Galway University Hospitals has become the first hospital in Ireland to introduce an ‘incisionless’, minimally invasive surgery to help correct blockages of the oesophagus caused by a rare condition called achalasia, that causes a blockage in the muscles of the lower oesophagus causing dysphagia or difficulty in swallowing.
The procedure was carried out by Mr Paul Carroll, Consultant Oesophagogastric and General Surgeon, specialising in minimally invasive surgery and endoscopic surgery for oesophago-gastric cancer and benign disease.
Traditionally, treatment of Achalasia involves procedures to repeatedly dilate/open the oesophagus or, alternatively, requires laparoscopic surgery. The traditional surgery divides the muscles of the lower oesophagus through several small incisions in the abdomen.
However, surgeons in GUH have now undertaken an incisionless procedure using Peroral Endoscopic Myotomy (POEM). POEM uses an endoscope, a narrow flexible tube with a camera, to breach the lining of the oesophagus. The endoscope is inserted through the mouth and can be positioned into the space between the oesophageal lining and the muscles, allowing it to divide these muscles internally. The breach is then closed with special clips.
One of the significant benefits of this procedure is the ability to treat a subtype of achalasia that features chest pain. This requires a longer division of the muscles along the length of the oesophagus, which is traditionally challenging to treat with standard surgery. POEM can also be used as a rescue, or second-line intervention, where other treatments have failed. Patients are discharged the following morning without pain and with a resolution of symptoms.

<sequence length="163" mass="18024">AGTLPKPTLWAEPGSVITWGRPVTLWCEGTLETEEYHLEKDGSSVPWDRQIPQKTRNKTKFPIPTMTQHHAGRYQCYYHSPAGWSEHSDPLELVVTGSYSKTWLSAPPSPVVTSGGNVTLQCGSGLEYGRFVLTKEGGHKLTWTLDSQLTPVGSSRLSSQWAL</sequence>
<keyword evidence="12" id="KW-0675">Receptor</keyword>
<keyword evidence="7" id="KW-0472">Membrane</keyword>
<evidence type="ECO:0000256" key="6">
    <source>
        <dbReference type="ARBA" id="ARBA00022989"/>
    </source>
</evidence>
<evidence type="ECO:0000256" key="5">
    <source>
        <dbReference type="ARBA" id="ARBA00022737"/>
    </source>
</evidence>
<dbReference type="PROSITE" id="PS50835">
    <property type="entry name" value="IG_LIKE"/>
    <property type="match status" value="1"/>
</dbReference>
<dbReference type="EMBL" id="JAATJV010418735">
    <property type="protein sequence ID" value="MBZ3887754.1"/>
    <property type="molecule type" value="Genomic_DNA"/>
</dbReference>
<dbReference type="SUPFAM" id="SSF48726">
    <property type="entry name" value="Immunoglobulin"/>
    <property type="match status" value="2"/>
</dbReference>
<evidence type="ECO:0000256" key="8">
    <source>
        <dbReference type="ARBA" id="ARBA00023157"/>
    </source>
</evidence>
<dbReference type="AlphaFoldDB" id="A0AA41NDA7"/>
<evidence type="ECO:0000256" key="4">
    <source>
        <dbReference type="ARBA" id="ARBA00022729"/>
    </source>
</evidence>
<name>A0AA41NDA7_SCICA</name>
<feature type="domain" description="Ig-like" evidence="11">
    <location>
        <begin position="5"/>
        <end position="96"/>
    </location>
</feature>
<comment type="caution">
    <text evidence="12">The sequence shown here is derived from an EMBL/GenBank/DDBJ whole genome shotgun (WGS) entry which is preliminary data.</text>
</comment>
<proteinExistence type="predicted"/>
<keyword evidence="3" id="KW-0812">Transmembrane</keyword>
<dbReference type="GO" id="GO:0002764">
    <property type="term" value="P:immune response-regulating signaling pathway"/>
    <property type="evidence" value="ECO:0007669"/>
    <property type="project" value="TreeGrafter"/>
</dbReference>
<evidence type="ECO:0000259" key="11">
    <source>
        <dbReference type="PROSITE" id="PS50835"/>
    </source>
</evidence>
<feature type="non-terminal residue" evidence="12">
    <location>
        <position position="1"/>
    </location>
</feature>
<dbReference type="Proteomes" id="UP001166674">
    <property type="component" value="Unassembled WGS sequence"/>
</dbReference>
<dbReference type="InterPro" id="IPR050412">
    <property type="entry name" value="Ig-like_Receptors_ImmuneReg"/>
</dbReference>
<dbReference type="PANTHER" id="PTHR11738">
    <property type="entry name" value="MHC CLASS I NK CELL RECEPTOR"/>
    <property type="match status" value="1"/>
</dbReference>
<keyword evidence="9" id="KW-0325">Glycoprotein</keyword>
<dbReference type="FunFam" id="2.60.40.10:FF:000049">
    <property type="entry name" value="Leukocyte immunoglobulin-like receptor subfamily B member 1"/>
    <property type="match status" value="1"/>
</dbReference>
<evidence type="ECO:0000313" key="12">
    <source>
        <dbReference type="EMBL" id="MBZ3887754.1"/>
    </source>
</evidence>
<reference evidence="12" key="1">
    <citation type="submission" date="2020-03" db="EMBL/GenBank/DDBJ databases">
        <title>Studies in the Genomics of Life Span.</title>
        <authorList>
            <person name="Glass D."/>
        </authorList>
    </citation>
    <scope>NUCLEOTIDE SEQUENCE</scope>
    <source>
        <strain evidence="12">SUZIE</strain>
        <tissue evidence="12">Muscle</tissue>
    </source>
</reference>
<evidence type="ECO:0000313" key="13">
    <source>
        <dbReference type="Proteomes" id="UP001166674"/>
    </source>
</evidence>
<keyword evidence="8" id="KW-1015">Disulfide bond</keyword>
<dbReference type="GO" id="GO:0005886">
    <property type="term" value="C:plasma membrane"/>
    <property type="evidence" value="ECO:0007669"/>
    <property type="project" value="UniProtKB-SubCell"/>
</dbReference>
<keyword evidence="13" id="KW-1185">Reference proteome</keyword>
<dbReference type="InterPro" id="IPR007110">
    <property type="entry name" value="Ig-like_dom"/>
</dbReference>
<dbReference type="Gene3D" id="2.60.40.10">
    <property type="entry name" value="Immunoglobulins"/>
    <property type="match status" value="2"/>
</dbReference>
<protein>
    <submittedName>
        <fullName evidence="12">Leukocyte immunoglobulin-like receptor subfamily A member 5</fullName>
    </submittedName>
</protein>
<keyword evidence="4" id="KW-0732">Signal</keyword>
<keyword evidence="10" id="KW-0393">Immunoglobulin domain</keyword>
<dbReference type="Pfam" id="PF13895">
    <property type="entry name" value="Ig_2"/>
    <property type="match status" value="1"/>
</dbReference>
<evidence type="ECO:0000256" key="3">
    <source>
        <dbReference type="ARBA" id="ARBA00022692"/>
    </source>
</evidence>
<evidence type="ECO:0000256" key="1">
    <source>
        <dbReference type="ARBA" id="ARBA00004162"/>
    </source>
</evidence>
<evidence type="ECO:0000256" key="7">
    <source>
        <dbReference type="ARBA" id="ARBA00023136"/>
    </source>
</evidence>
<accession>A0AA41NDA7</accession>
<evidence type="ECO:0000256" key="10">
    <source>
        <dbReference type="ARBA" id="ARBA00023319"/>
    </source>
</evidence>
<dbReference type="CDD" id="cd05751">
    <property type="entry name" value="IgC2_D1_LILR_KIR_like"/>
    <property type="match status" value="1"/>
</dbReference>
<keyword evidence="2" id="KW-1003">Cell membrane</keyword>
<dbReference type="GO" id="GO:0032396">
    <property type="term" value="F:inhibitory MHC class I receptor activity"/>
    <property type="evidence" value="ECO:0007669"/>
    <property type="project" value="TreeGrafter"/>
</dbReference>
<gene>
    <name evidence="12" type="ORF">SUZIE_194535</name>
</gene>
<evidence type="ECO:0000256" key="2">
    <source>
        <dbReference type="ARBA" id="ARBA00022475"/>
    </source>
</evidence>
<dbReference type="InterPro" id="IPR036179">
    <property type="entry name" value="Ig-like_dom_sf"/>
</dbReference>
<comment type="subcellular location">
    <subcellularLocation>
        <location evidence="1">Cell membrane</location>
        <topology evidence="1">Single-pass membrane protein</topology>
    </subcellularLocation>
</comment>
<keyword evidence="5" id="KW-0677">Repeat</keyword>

The introduction of this procedure has added to the expanding Minimally Invasive Upper GI Programme in Galway and the Saolta University Health Care Group, which also provides endoscopic surgical interventions for early oesophageal and gastric cancers. GUH is one of only two centres in Ireland with this capability.
Mr Paul Carroll, Consultant Oesophagogastric and General Surgeon at Galway University Hospitals, thanked his team for their support in bringing the procedure to Irish patients:
“I am personally delighted that I have been able to introduce this procedure into Ireland for treatment of this disease process. It would not have been possible without the support and training I received whilst on fellowship in the University of Toronto. Nor would it have been possible without the unwavering support of the late Marie Farragher, Clinical Nurse Manager in theatre, and her team of nurses for pushing boundaries with me.”
Chris Kane, General Manager of Galway University Hospitals also praised the innovation, noting that “these innovations focus on and enhance the patient experience. They improve care and treatment options for all our communities and we are delighted to facilitate this innovative surgery at GUH.”